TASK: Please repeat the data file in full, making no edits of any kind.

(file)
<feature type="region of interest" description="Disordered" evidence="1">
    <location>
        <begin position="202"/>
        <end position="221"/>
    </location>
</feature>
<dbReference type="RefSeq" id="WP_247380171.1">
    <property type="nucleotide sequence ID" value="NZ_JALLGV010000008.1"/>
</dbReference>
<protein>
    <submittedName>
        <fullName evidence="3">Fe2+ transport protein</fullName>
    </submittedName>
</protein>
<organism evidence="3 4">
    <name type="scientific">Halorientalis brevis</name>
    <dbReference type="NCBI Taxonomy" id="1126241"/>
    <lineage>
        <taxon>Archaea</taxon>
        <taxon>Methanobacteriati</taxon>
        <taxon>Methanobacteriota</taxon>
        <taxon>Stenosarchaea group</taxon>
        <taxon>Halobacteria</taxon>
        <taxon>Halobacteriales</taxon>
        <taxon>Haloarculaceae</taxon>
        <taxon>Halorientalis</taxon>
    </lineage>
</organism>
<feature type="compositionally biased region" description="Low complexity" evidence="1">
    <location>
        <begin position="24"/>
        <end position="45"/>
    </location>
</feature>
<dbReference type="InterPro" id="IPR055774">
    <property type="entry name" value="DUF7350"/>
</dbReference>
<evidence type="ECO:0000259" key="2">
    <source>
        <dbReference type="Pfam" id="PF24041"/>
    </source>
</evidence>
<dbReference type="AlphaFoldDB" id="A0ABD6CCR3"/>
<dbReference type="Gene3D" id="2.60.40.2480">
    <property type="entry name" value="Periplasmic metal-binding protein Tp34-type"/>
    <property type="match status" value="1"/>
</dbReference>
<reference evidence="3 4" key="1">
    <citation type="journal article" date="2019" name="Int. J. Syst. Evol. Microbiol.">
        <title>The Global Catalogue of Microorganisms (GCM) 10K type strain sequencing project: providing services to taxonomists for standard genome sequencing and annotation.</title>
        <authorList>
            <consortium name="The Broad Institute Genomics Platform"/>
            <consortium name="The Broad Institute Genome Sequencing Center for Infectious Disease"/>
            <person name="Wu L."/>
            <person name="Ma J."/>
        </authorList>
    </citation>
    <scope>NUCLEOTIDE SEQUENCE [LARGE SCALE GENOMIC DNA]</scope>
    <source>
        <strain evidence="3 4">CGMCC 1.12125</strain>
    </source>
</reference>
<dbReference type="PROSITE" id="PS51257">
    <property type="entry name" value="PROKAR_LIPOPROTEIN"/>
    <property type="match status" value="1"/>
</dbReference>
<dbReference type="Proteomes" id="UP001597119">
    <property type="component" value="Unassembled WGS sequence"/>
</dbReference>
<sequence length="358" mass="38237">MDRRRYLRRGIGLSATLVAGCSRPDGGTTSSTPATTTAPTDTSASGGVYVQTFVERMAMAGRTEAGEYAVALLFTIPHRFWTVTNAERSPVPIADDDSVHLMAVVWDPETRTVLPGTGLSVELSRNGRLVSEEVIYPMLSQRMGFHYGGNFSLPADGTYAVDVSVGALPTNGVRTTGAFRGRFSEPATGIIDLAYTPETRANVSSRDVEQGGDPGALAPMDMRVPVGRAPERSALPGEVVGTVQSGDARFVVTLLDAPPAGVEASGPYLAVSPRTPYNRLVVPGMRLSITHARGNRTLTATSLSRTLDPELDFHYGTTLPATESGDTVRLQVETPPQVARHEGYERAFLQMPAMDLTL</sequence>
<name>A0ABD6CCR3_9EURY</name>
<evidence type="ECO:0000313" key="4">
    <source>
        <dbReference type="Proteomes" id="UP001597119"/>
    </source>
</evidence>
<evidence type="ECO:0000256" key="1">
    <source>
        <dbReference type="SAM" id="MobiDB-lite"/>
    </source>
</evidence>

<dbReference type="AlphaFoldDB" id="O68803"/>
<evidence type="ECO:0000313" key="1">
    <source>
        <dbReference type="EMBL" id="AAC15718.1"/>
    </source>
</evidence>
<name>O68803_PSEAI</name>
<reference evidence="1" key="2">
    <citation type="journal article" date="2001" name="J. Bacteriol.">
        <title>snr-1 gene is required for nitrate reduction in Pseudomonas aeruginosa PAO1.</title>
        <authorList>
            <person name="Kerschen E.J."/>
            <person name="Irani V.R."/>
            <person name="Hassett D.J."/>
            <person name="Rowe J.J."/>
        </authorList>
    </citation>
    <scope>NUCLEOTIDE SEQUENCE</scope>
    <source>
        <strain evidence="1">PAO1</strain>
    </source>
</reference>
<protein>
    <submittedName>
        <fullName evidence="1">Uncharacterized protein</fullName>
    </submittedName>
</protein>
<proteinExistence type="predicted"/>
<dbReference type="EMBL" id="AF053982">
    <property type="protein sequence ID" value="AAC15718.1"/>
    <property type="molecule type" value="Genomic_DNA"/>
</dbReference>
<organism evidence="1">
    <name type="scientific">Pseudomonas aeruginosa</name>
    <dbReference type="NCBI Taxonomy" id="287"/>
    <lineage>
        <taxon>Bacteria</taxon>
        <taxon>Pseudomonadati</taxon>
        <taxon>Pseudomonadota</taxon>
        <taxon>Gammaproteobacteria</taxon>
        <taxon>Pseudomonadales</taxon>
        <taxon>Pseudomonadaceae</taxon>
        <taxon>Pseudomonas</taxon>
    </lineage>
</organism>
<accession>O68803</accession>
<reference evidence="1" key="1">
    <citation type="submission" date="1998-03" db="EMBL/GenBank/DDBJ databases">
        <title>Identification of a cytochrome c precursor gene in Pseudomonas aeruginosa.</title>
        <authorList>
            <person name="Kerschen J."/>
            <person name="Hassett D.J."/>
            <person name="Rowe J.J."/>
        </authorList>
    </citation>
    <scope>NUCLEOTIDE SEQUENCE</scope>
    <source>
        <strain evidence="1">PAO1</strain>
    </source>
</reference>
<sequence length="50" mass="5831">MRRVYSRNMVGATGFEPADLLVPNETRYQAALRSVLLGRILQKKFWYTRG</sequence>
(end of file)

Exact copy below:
<feature type="region of interest" description="Disordered" evidence="1">
    <location>
        <begin position="202"/>
        <end position="221"/>
    </location>
</feature>
<dbReference type="RefSeq" id="WP_247380171.1">
    <property type="nucleotide sequence ID" value="NZ_JALLGV010000008.1"/>
</dbReference>
<protein>
    <submittedName>
        <fullName evidence="3">Fe2+ transport protein</fullName>
    </submittedName>
</protein>
<organism evidence="3 4">
    <name type="scientific">Halorientalis brevis</name>
    <dbReference type="NCBI Taxonomy" id="1126241"/>
    <lineage>
        <taxon>Archaea</taxon>
        <taxon>Methanobacteriati</taxon>
        <taxon>Methanobacteriota</taxon>
        <taxon>Stenosarchaea group</taxon>
        <taxon>Halobacteria</taxon>
        <taxon>Halobacteriales</taxon>
        <taxon>Haloarculaceae</taxon>
        <taxon>Halorientalis</taxon>
    </lineage>
</organism>
<feature type="compositionally biased region" description="Low complexity" evidence="1">
    <location>
        <begin position="24"/>
        <end position="45"/>
    </location>
</feature>
<dbReference type="InterPro" id="IPR055774">
    <property type="entry name" value="DUF7350"/>
</dbReference>
<evidence type="ECO:0000259" key="2">
    <source>
        <dbReference type="Pfam" id="PF24041"/>
    </source>
</evidence>
<dbReference type="AlphaFoldDB" id="A0ABD6CCR3"/>
<dbReference type="Gene3D" id="2.60.40.2480">
    <property type="entry name" value="Periplasmic metal-binding protein Tp34-type"/>
    <property type="match status" value="1"/>
</dbReference>
<reference evidence="3 4" key="1">
    <citation type="journal article" date="2019" name="Int. J. Syst. Evol. Microbiol.">
        <title>The Global Catalogue of Microorganisms (GCM) 10K type strain sequencing project: providing services to taxonomists for standard genome sequencing and annotation.</title>
        <authorList>
            <consortium name="The Broad Institute Genomics Platform"/>
            <consortium name="The Broad Institute Genome Sequencing Center for Infectious Disease"/>
            <person name="Wu L."/>
            <person name="Ma J."/>
        </authorList>
    </citation>
    <scope>NUCLEOTIDE SEQUENCE [LARGE SCALE GENOMIC DNA]</scope>
    <source>
        <strain evidence="3 4">CGMCC 1.12125</strain>
    </source>
</reference>
<dbReference type="PROSITE" id="PS51257">
    <property type="entry name" value="PROKAR_LIPOPROTEIN"/>
    <property type="match status" value="1"/>
</dbReference>
<dbReference type="Proteomes" id="UP001597119">
    <property type="component" value="Unassembled WGS sequence"/>
</dbReference>
<sequence length="358" mass="38237">MDRRRYLRRGIGLSATLVAGCSRPDGGTTSSTPATTTAPTDTSASGGVYVQTFVERMAMAGRTEAGEYAVALLFTIPHRFWTVTNAERSPVPIADDDSVHLMAVVWDPETRTVLPGTGLSVELSRNGRLVSEEVIYPMLSQRMGFHYGGNFSLPADGTYAVDVSVGALPTNGVRTTGAFRGRFSEPATGIIDLAYTPETRANVSSRDVEQGGDPGALAPMDMRVPVGRAPERSALPGEVVGTVQSGDARFVVTLLDAPPAGVEASGPYLAVSPRTPYNRLVVPGMRLSITHARGNRTLTATSLSRTLDPELDFHYGTTLPATESGDTVRLQVETPPQVARHEGYERAFLQMPAMDLTL</sequence>
<name>A0ABD6CCR3_9EURY</name>
<evidence type="ECO:0000313" key="4">
    <source>
        <dbReference type="Proteomes" id="UP001597119"/>
    </source>
</evidence>
<evidence type="ECO:0000256" key="1">
    <source>
        <dbReference type="SAM" id="MobiDB-lite"/>
    </source>
</evidence>

<dbReference type="AlphaFoldDB" id="O68803"/>
<evidence type="ECO:0000313" key="1">
    <source>
        <dbReference type="EMBL" id="AAC15718.1"/>
    </source>
</evidence>
<name>O68803_PSEAI</name>
<reference evidence="1" key="2">
    <citation type="journal article" date="2001" name="J. Bacteriol.">
        <title>snr-1 gene is required for nitrate reduction in Pseudomonas aeruginosa PAO1.</title>
        <authorList>
            <person name="Kerschen E.J."/>
            <person name="Irani V.R."/>
            <person name="Hassett D.J."/>
            <person name="Rowe J.J."/>
        </authorList>
    </citation>
    <scope>NUCLEOTIDE SEQUENCE</scope>
    <source>
        <strain evidence="1">PAO1</strain>
    </source>
</reference>
<protein>
    <submittedName>
        <fullName evidence="1">Uncharacterized protein</fullName>
    </submittedName>
</protein>
<proteinExistence type="predicted"/>
<dbReference type="EMBL" id="AF053982">
    <property type="protein sequence ID" value="AAC15718.1"/>
    <property type="molecule type" value="Genomic_DNA"/>
</dbReference>
<organism evidence="1">
    <name type="scientific">Pseudomonas aeruginosa</name>
    <dbReference type="NCBI Taxonomy" id="287"/>
    <lineage>
        <taxon>Bacteria</taxon>
        <taxon>Pseudomonadati</taxon>
        <taxon>Pseudomonadota</taxon>
        <taxon>Gammaproteobacteria</taxon>
        <taxon>Pseudomonadales</taxon>
        <taxon>Pseudomonadaceae</taxon>
        <taxon>Pseudomonas</taxon>
    </lineage>
</organism>
<accession>O68803</accession>
<reference evidence="1" key="1">
    <citation type="submission" date="1998-03" db="EMBL/GenBank/DDBJ databases">
        <title>Identification of a cytochrome c precursor gene in Pseudomonas aeruginosa.</title>
        <authorList>
            <person name="Kerschen J."/>
            <person name="Hassett D.J."/>
            <person name="Rowe J.J."/>
        </authorList>
    </citation>
    <scope>NUCLEOTIDE SEQUENCE</scope>
    <source>
        <strain evidence="1">PAO1</strain>
    </source>
</reference>
<sequence length="50" mass="5831">MRRVYSRNMVGATGFEPADLLVPNETRYQAALRSVLLGRILQKKFWYTRG</sequence>